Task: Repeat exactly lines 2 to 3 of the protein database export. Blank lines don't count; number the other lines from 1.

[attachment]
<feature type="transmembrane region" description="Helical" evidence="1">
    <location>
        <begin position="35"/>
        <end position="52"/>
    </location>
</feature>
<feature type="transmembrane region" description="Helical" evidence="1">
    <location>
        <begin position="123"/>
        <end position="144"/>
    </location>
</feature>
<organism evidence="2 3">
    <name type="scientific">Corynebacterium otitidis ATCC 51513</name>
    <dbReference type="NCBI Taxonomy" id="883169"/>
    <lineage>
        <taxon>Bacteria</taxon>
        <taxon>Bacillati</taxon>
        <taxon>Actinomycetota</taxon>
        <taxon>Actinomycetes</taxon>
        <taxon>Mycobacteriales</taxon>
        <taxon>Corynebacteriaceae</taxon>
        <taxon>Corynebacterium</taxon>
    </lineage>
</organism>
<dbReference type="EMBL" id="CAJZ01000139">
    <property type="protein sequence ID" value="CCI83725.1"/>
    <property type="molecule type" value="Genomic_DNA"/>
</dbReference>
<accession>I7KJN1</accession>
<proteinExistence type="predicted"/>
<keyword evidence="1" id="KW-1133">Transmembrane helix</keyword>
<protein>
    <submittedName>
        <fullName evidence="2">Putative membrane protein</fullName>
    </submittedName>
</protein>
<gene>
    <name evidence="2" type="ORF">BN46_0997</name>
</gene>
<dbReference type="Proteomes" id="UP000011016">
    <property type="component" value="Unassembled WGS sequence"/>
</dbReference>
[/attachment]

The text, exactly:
    <location>
        <begin position="35"/>